WBAL reporter Jayne Miller said in a radio interview Tuesday that she is going to "step back" from covering the Freddie Gray story now that it is headed to court.
Last Friday, the Fraternal Order of Police wrote a letter asking Baltimore State's Attorney Marilyn Mosby to appoint a special prosecutor in the case involving six police officers involved in the arrest and death of Freddie Gray. The FOP called for the change because of alleged conflicts of interest in Mosby's office.
One of the allegations centered on the "lead prosecutor's connections with members of the local media."
The lead prosecutor is Janice Bledsoe. She is in a relationship with Miller, the veteran investigative reporter confirmed to the Sun.
As a result of that relationship, I wrote on Friday that Miller either should not be covering the Freddie Gray story or, at least, should disclose the conflict of interest. (Read that here.)
Here's what was said about it Tuesday in an interview with Robin Young for "Here & Now," a public radio show produced by WBUR in Boston that airs on stations around the country.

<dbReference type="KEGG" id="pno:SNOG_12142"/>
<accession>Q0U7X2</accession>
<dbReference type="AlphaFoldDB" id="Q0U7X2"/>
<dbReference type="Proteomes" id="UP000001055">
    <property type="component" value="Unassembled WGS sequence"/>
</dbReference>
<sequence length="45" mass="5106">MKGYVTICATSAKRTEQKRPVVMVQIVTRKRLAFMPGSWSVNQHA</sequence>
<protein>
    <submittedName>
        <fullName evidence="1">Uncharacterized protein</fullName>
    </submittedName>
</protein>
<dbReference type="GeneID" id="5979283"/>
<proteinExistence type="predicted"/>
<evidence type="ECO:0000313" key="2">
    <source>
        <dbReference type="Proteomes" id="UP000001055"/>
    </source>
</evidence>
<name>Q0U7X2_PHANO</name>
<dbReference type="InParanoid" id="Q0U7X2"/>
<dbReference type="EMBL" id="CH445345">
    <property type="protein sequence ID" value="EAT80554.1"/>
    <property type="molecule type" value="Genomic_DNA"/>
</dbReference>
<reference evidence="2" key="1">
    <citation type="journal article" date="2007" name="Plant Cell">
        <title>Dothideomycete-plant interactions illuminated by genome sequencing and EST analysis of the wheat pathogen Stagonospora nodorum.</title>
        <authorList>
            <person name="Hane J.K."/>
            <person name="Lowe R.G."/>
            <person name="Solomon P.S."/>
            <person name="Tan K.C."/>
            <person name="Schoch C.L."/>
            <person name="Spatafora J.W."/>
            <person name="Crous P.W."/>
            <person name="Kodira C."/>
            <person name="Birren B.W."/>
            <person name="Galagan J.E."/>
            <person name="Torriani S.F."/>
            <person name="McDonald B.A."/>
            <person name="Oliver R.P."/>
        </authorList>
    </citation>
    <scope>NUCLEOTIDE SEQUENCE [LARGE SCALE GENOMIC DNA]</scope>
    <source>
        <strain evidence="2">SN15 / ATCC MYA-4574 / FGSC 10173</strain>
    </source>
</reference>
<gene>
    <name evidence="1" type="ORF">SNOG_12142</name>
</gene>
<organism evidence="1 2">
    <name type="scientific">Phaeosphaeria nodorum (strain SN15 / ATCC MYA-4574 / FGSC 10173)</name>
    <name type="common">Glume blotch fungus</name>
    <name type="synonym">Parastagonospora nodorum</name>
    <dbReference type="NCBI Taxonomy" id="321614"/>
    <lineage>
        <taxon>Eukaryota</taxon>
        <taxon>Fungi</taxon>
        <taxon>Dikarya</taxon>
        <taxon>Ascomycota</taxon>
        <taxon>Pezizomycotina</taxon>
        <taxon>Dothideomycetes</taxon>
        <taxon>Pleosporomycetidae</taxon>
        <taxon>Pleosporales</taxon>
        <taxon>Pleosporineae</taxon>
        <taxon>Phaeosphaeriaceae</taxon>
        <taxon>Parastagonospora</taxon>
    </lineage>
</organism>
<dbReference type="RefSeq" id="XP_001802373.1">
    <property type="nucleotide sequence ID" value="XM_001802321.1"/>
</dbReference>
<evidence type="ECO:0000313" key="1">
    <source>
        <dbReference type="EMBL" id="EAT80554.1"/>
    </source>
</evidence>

MILLER: I'm actually going to be covering less of that court case, because I have a personal connection to one of the prosecutors, and because it's now in that arena, I'm going to be backing away from coverage of that.
YOUNG: Well, Jayne, we wanted to ask you about that. As you well know, the Fraternal Order of Police accused the attorney general's office of conflict of interest, because she is married to a city council member. But they also made a broad claim of conflict of interest charges against local media. The Baltimore Sun TV critic pointed out that you are in a relationship with a prosecutor in Mosby's office. He is a TV critic and says you should have disclosed that during your reporting. You're saying now that you're going to step back a bit.
MILLER: We have been saying all along that if this case – when and if this case – got to the point of charging, which now it throws it from all of the agencies that are investigating solely into the arena of the state's attorney's office, that would be the point that I would step back.
YOUNG: And you are?
Miller confirmed the interview Tuesday night in a telephone call with The Sun.
When asked to elaborate on the phrase "step back," she said she felt the interview "was really clear."
She stressed that her leaving the story once it moved out of the investigative stage and into the legal process "was always our plan."
You can listen to the full interview here.
A call to WBAL General Manager Dan Joerres Tuesday night was not immediately returned.